I would like to ask you to consider the public interest in improving the way Cambridgeshire police record crime, including ensuring the costs of loss and damage are recorded so that individuals can be sentenced appropriately and so the courts have the full information available to them while considering compensation orders. A substantive response to this request may assist in demonstrating the need for that improvement.

The full text of the correspondence relating to this request can be viewed online at:
http://www.whatdotheyknow.com/request/re...

--

Richard Taylor

Cambridge

http://www.rtaylor.co.uk

Cambridgeshire Constabulary

Dear Richard

FREEDOM OF INFORMATION REQUEST REFERENCE NO: 0353/2009

We acknowledge receipt of your request for an Internal Review of our
response to your request dated 3rd July 2009 concerning the recording of
the costs of crime.

Your appeal will now be considered when the Appeal Panel convenes on
Thursday 10th September 2009. You will be notified of the outcome of this
appeal in writing.

Should you have any further enquiries concerning this matter, please
telephone on 0345 456 456 4 asking for the Information Access Office or
email [Cambridgeshire Constabulary request email]

Regards

David Price
Information Access Office
Cambridgeshire Constabulary

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Cambridgeshire Constabulary

Dear Mr Taylor

Our response to your appeal was forwarded to you this morning via email but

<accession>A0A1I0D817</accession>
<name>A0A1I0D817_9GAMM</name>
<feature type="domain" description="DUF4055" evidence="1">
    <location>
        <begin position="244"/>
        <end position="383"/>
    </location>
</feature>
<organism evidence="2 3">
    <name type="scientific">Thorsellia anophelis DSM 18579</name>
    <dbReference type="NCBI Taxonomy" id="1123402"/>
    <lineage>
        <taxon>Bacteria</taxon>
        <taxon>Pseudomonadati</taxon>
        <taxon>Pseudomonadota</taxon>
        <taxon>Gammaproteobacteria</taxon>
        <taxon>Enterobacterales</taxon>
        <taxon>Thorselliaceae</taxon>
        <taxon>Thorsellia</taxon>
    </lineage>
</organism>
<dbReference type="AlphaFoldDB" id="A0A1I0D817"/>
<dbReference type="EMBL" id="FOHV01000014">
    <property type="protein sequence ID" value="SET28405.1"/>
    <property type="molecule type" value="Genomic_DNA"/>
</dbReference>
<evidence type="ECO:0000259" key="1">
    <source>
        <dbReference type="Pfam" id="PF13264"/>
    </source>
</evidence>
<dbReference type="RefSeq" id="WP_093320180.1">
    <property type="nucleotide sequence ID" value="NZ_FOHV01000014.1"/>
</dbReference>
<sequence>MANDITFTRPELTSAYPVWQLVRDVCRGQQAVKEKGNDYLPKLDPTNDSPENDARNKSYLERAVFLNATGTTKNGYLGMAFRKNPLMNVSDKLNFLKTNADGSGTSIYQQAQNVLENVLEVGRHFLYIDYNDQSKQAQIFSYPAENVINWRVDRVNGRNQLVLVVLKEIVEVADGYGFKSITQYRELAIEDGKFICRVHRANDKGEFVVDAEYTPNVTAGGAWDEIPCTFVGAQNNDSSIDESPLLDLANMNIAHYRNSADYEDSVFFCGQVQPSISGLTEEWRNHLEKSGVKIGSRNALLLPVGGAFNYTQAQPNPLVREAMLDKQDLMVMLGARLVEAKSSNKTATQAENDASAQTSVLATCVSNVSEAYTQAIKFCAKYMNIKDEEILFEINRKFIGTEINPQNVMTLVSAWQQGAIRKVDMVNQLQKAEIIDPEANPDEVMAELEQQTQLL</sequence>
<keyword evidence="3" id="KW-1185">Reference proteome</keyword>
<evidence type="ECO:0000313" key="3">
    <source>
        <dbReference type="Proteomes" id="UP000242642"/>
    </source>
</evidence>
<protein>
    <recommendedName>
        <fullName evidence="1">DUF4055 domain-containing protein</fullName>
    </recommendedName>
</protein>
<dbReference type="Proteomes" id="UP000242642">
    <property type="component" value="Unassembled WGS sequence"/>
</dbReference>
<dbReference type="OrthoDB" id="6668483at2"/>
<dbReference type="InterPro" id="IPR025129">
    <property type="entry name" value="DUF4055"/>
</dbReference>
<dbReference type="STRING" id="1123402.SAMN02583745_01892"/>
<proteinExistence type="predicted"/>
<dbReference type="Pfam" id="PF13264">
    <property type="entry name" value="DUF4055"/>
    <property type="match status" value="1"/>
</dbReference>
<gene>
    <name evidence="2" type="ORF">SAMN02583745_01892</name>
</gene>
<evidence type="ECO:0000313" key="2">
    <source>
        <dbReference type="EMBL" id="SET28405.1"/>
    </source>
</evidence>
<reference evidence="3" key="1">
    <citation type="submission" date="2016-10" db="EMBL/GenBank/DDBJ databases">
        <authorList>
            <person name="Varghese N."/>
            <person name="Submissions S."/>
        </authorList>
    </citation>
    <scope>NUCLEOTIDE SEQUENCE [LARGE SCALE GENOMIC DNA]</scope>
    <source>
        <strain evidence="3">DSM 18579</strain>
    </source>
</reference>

has been returned as 'undeliverable'. In light of this, could you please
provide your address details in order that we can forward your response by
letter without further delay.

yours faithfully

David Price
Information Access Office
Cambridgeshire Constabulary

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Dear David,

Could you please re-send your response to my FOI request (ref.0353/2009) which you told me bounced on the 14th of September.

Given that your next email, letting me know the first one bounced, got through without a problem it appears that any problem was transitory.

Regards,

--

Richard Taylor

Cambridge

http://www.rtaylor.co.uk

Cambridgeshire Constabulary

1 Attachment

Mr Taylor

As requested I am attaching the response we tried to send before.

(See attached file: FOI letter Mr Taylor.doc)

Regards - Alec Taylor
Information Access Office
Cambridgeshire Constabulary


Richard Taylor
<request-14036-74
79972b@whatdothey To
know.com> [Cambridgeshire Constabulary request email]
cc
16/09/2009 03:14
Subject
Re: Freedom of Information request
- Recording the Costs of Crime





Dear David,

Could you please re-send your response to my FOI request
(ref.0353/2009) which you told me bounced on the 14th of September.

Given that your next email, letting me know the first one bounced,
got through without a problem it appears that any problem was
transitory.

Regards,

--

Richard Taylor

Cambridge

http://www.rtaylor.co.uk

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Cambridgeshire Constabulary

1 Attachment

Please find attached the letter following the Appeals Panel of 10th
September.

I am sorry about the late communication but the email address I was first
given was incorrect and I therefore received a "not delivered" message. I
would normally send out communication from the Appeals Panel via post but
unfortunately I didn't have an address for you either.

Kind regards

Niki Howard

(See attached file: FOI letter Mr Taylor.doc)

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Richard Taylor left an annotation ()

I did wonder why the latter letters were signed by:

"Niki Howard, Director of Resources (ACPO)"

What I believe is being indicated here is not that Niki Howard is acting in an ACPO role in relation to the internal review; but that they are a member of the police civilian staff of a seniority equivalent to an "ACPO" ranking officer.